B.R. asks from Littleton, CO on January 21, 2008
How Do I Help My Baby Eat When He Has Such a Strong Gag Reflex That He Throws Up
I have a 9 month old who will gag on any solid food that is not an extremely fine puree. When he gags, it is so bad he throws up his entire meal. I have tried making thicker purees, and giving him things like puffs, cheerios, and some other softer finger foods, but nothing seems to go down. If anyone can tell me when he might grow out of it or if anyone has some ideas on what to feed him, please let me know.
D.K. answers from Denver on January 23, 2008
This needs to be taken up with your Pediatrician. If it is to the point that he throws up you may just want to postpone anything more then baby food that is really pureed. Meaning like Stage 1 foods. 9 mos is still kind of young and when he gets more teeth it will be a lot easier for him. I would definitely talk to your Dr if you already haven't and make sure it isn't anything else causing this. Try smoothies too, very puree in the blender with fruits of all kinds and even throw in a veggie or two when he is older!
C.M. answers from Tucson on January 21, 2008
What about avocado, Oatmeal, Banana, Pasta, Meatballs? You can always do applesauce and yogurt too. I realize you are looking for "solid" foods but he might still want very soft things.
I would just put whatever selection you make on his tray/table first. DO NOT MAKE A BIG DEAL ABOUT IT. Just let him do whatever he is going to do. Always have a backup of something he likes.
Eating at this point might be messy, but that's okay, right? As long as he's eating. I am sure he is still drinking milk so don't worry too much if you think he might not be getting enough. You've got time.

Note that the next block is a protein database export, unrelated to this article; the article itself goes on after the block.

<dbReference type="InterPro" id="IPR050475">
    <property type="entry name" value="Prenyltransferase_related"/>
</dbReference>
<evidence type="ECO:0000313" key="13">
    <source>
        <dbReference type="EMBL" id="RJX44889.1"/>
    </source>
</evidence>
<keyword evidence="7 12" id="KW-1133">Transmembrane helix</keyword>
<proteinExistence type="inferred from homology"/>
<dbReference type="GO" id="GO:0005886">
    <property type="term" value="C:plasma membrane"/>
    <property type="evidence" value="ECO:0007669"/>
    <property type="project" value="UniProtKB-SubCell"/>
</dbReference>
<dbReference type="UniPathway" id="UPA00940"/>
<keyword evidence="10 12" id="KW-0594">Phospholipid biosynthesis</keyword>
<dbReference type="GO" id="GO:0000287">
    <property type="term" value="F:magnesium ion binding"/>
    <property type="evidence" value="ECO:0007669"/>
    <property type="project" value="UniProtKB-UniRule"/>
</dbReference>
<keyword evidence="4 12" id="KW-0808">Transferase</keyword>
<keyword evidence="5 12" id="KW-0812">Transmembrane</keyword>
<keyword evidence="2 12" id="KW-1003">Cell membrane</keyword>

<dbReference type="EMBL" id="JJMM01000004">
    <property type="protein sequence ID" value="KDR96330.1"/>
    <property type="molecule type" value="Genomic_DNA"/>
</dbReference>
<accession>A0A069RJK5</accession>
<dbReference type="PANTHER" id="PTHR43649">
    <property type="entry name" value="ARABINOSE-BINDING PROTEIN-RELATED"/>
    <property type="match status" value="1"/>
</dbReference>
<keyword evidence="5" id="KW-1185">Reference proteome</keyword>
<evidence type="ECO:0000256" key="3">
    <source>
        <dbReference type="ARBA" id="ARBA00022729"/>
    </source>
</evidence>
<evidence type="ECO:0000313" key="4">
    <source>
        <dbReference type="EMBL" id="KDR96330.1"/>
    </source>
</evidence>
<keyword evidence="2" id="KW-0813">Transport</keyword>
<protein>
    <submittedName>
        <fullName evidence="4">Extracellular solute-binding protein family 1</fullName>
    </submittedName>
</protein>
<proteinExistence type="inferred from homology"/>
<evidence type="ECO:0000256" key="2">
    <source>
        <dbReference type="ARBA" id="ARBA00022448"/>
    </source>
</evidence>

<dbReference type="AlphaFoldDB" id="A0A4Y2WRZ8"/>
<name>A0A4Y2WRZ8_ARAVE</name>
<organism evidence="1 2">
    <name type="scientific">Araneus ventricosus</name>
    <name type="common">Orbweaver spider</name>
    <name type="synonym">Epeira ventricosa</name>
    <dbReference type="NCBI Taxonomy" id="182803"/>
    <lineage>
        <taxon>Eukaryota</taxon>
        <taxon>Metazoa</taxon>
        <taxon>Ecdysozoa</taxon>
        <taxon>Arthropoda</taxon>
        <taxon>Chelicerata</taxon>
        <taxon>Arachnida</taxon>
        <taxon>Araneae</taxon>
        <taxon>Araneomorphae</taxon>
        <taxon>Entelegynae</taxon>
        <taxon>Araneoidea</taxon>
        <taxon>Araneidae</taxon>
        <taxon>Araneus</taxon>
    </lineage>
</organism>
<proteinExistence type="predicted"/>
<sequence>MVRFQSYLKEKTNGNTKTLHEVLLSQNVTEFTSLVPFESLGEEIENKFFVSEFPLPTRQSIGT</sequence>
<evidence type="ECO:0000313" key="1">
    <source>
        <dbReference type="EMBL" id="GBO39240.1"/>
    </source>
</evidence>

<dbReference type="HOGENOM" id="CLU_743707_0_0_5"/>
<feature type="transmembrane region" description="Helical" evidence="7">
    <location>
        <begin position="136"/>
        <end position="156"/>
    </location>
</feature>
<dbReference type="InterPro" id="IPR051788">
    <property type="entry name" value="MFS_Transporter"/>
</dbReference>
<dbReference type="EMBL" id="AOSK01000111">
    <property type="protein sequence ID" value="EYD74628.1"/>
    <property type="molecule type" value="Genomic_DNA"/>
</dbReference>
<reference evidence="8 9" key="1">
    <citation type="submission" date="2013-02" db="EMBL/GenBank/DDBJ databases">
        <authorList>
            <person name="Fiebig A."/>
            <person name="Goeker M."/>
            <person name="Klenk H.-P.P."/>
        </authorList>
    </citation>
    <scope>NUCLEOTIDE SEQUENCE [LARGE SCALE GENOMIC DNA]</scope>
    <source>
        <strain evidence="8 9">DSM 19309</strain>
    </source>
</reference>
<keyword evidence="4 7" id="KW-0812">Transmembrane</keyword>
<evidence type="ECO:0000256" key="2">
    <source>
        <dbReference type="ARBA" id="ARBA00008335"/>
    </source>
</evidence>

I have a 4 year old that came out of the womb being picky about food any everything else. Good luck to ya!
K.D. answers from Denver on January 21, 2008
Our son choked and gagged due to reflux. Eating was a real problem for him. We've had good success with treating the reflux and working with a feeding specialist. We love our specialist, but she's in Boulder. She was the only one we found that would see us right away. I have the names and numbers of some good specialists that I would trust since they sent us to someone so good. Let me know if you're interested. If you can get in, Children's is a great place because many kids who have feeding issues also have speech issues and they have specialists who work with both, so you don't have a long list of doctors to try to coordinate.
N.L. answers from Reno on January 23, 2008
My advice is to just not push him. My daughter was very slow to adjust to solids. Her little friends were scarfing stuff down that there is no way I could've given her at that time. She is 17 months old now & does just fine. I would say the turning point for her was around 11-12 months. When you do try new things make sure they are small enough that he can't choke (though he may gag & throw up) and/or things that disolve easily. I started with those puffs because they disolve easily & then I cut them in half. Maybe trying things smaller would help him? Also, have you fork mashed banana or avacado? You may try that & then add a bit of milk or water so they are not so thick.Good luck!